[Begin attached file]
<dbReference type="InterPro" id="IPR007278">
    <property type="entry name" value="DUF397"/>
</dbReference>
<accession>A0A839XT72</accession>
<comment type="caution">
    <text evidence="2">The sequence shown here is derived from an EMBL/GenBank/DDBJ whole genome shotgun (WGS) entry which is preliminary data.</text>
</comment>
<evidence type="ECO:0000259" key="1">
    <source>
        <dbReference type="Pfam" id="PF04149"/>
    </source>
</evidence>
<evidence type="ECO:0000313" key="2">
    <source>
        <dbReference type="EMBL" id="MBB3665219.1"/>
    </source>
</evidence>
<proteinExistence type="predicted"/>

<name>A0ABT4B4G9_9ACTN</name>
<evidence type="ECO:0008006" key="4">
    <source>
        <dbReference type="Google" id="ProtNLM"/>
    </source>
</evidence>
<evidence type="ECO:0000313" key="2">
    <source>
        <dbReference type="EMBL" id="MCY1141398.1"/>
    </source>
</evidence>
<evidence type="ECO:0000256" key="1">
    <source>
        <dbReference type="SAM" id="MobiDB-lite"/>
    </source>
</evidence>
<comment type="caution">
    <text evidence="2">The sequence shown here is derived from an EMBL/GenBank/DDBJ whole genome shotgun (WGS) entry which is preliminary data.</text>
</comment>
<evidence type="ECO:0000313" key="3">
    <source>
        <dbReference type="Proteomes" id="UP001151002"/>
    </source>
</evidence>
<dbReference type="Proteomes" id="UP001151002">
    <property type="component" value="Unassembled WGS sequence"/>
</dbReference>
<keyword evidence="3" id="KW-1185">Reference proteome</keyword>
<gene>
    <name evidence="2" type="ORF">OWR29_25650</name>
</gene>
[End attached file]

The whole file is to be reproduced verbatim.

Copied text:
<dbReference type="InterPro" id="IPR007278">
    <property type="entry name" value="DUF397"/>
</dbReference>
<accession>A0A839XT72</accession>
<comment type="caution">
    <text evidence="2">The sequence shown here is derived from an EMBL/GenBank/DDBJ whole genome shotgun (WGS) entry which is preliminary data.</text>
</comment>
<evidence type="ECO:0000259" key="1">
    <source>
        <dbReference type="Pfam" id="PF04149"/>
    </source>
</evidence>
<evidence type="ECO:0000313" key="2">
    <source>
        <dbReference type="EMBL" id="MBB3665219.1"/>
    </source>
</evidence>
<proteinExistence type="predicted"/>

<name>A0ABT4B4G9_9ACTN</name>
<evidence type="ECO:0008006" key="4">
    <source>
        <dbReference type="Google" id="ProtNLM"/>
    </source>
</evidence>
<evidence type="ECO:0000313" key="2">
    <source>
        <dbReference type="EMBL" id="MCY1141398.1"/>
    </source>
</evidence>
<evidence type="ECO:0000256" key="1">
    <source>
        <dbReference type="SAM" id="MobiDB-lite"/>
    </source>
</evidence>
<comment type="caution">
    <text evidence="2">The sequence shown here is derived from an EMBL/GenBank/DDBJ whole genome shotgun (WGS) entry which is preliminary data.</text>
</comment>
<evidence type="ECO:0000313" key="3">
    <source>
        <dbReference type="Proteomes" id="UP001151002"/>
    </source>
</evidence>
<dbReference type="Proteomes" id="UP001151002">
    <property type="component" value="Unassembled WGS sequence"/>
</dbReference>
<keyword evidence="3" id="KW-1185">Reference proteome</keyword>
<gene>
    <name evidence="2" type="ORF">OWR29_25650</name>
</gene>